आरुरुक्षोर्मुनेर्योगं कर्म कारणमुच्यते |
योगारूढस्य तस्यैव शम: कारणमुच्यते || 3||
ārurukṣhor muner yogaṁ karma kāraṇam uchyate
yogārūḍhasya tasyaiva śhamaḥ kāraṇam uchyate
ārurukṣhoḥ—a beginner; muneḥ—of a sage; yogam—Yog; karma—working without attachment; kāraṇam—the cause; uchyate—is said; yoga ārūḍhasya—of those who are elevated in Yog; tasya—their; eva—certainly; śhamaḥ—meditation; kāraṇam—the cause; uchyate—is said
For the sage aspiring to ascend to yoga, action is said to be the means; and for the same sage enthroned in yoga serenity is called the means.
To achieve success in Jnanayoga or Dhyana yoga, action (Nishkamakarma) is said to be the means. When success is attained in yoga and the mind approaches steadiness in the Self, a quiescent state free from action (sama) is said to be the means for deeper union with the Self. Therefore in the early stages of meditation purity has to be acquired by the practice of Nishkama karma. Afterward, as the mind becomes firm and steady by its purity, action should be gradually reduced. It means that as the aspirant approaches the Self nearer and nearer, action drops off of its own accord, even as dry leaves fall from the tree. The field of activity is thus transferred from the external world to the inner realm of the human personality. Hearing of Atma, thinking of Atma, meditating on Atma (sravana, munana, nidhidhyasa) – the seeker is disinclined to come out of the inner pursuit to active functions of the outer world with the body and the senses. He finds supreme satisfaction in being absorbed in the Self. The turbulence of the bodily organs and the senses is quelled. The seeker has no use for them because the mind and the intellect are turned within and the ascent towards the Self is maintained steadily. Such quietude of the physical and mental mechanism will enable him ultimately to reach the state where there are no thought modifications, and the Self is directly realised.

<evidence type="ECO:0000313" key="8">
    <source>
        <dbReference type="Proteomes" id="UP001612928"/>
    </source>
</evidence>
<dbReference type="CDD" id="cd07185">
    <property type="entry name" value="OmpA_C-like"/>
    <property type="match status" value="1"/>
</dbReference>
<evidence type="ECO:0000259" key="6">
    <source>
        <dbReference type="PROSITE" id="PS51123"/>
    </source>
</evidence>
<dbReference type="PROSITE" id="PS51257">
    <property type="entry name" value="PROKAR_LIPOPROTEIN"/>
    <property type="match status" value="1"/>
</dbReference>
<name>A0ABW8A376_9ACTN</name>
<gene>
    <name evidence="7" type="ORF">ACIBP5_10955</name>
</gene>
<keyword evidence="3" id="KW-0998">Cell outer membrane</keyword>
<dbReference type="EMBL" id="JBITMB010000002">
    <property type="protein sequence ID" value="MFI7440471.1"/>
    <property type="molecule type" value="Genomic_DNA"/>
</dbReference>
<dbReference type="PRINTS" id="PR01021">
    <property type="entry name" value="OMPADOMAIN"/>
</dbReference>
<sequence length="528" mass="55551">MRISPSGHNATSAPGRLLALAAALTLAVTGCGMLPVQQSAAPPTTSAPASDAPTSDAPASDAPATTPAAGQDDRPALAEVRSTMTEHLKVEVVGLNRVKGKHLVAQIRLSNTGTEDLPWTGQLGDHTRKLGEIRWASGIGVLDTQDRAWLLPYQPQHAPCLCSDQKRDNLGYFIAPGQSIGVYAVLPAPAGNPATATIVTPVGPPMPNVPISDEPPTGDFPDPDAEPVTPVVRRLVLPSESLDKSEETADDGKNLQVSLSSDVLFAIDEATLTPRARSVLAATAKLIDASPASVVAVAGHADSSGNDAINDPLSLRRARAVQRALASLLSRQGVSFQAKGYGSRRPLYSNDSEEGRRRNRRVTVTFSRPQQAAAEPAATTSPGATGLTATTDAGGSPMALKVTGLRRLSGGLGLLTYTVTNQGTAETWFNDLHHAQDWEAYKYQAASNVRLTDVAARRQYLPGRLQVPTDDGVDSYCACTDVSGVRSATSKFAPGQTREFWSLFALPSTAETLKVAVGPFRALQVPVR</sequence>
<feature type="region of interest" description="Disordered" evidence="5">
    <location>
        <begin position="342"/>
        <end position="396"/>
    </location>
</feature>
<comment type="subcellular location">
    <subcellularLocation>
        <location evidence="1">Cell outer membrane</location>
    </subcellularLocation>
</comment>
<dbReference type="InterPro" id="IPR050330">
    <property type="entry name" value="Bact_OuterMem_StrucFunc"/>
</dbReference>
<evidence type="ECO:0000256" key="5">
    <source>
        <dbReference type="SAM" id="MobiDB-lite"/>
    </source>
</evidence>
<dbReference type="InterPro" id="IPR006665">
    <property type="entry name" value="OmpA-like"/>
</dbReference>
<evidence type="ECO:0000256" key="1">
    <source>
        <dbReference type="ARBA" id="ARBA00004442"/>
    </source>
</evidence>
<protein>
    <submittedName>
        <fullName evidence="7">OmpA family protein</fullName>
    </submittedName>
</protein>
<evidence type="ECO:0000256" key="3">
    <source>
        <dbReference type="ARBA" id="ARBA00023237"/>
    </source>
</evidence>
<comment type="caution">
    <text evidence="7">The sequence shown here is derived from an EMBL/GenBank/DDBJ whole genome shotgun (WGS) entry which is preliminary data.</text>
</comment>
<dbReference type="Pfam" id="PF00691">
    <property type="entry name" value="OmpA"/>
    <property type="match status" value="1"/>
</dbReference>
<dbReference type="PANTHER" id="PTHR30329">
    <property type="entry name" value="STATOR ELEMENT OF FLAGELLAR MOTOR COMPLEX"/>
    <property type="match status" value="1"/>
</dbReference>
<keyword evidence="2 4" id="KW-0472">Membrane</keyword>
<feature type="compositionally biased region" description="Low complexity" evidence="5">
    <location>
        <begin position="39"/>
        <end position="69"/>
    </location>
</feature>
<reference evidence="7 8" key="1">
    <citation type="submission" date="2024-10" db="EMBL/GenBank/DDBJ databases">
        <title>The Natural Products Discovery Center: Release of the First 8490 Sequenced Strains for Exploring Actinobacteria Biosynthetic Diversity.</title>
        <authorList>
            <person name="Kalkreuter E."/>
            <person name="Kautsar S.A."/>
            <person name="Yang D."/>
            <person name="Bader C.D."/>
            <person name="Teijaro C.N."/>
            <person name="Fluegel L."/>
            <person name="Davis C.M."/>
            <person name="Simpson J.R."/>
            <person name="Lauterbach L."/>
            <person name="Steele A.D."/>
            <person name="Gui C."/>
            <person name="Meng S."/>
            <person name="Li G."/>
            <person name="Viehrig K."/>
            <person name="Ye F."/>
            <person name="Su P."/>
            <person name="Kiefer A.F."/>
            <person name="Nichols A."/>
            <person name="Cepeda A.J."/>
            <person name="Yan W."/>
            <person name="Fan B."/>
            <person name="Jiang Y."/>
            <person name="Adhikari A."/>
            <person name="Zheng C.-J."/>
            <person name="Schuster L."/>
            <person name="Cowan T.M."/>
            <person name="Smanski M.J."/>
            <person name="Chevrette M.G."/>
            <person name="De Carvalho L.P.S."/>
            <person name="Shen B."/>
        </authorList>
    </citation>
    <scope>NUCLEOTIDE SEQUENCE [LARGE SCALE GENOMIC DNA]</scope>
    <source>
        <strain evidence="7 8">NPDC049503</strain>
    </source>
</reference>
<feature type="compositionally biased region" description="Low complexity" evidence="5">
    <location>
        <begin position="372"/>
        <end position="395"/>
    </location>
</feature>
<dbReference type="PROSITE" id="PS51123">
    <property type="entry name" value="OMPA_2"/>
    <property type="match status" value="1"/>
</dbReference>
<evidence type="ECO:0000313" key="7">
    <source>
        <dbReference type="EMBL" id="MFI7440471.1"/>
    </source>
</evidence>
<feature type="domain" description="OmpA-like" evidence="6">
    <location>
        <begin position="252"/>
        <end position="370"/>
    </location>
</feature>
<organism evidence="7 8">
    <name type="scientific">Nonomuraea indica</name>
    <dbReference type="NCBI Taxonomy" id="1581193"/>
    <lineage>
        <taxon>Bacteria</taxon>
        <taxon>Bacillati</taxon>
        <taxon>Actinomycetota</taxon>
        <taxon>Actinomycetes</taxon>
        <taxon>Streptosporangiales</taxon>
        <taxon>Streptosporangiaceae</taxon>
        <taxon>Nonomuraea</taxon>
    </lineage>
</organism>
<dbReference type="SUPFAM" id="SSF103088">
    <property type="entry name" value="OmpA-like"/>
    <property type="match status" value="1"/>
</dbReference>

Let the seekers understand the position correctly. Hasty attempts to go into meditation will be of no avail. The mind rarely falls quiet for the common man. The inherent ‘vasanas’ pull him out into the external world of action. It requires great effort to purify the mind before it can attain a calm and peaceful state when meditation becomes possible. So the seeker should first engage himself in righteous and devotional acts. Otherwise, he remains dull and inactive, and dullness of the brain is certainly not meditation. Meditation is an intensely active state when all the energies of man are gathered together and centered in the one thought of the Self. To stop action by force and drive the mind by violent effort would unhinge the personality and render it more restless and distracted. When the wound is healing, a layer of skin covers it, but if one scratches it away before the wound is completely cured, it causes another blister. The layer should drop off naturally. So also, all actions are reduced by a natural process when the mind gathers momentum in its inward pursuit of the Self.
The path of progress may be divided into three stages: 1. The aspirant who is seeking yoga comes under the first stage – (the High – School Course). 2. The second stage is reached when meditation becomes possible by the purity of mind (Graduate Course). 3. Undisturbed absorption in the Self is the final stage (Post-Graduate Course). So the progress is gradual, not sudden and violent. First, through Nishkamakarma the mind should be purified. Then the practice of meditation should start. Then meditation should become deeper and deeper till the Self is realised. As a man reaches the third stage, all actions appear burdensome, and his only aim would be to get firmly established in the Self. He is the ‘Yogarudha’.
Excerpt from ‘Spiritual Treasures: Letters of Swami Turiyananda’ —
We obstruct the path of our progress by limiting ourselves with rules. Of course, I am not saying there is no need for rules. It is important to know when rules are necessary and when they are not.
With great effort we invoke the deity in an image; yet we immerse the image after the worship. It is like a change of arrangement according to the change of situation. But, undoubtedly, it is difficult to ascertain. This is certain: If we can surrender ourselves fully to the Lord, we will not have to repent for anything. By God’s grace, everything will be all right. Don’t worry. Take refuge in God. Take refuge in God. (See also: Bhagavad Gita 5.10)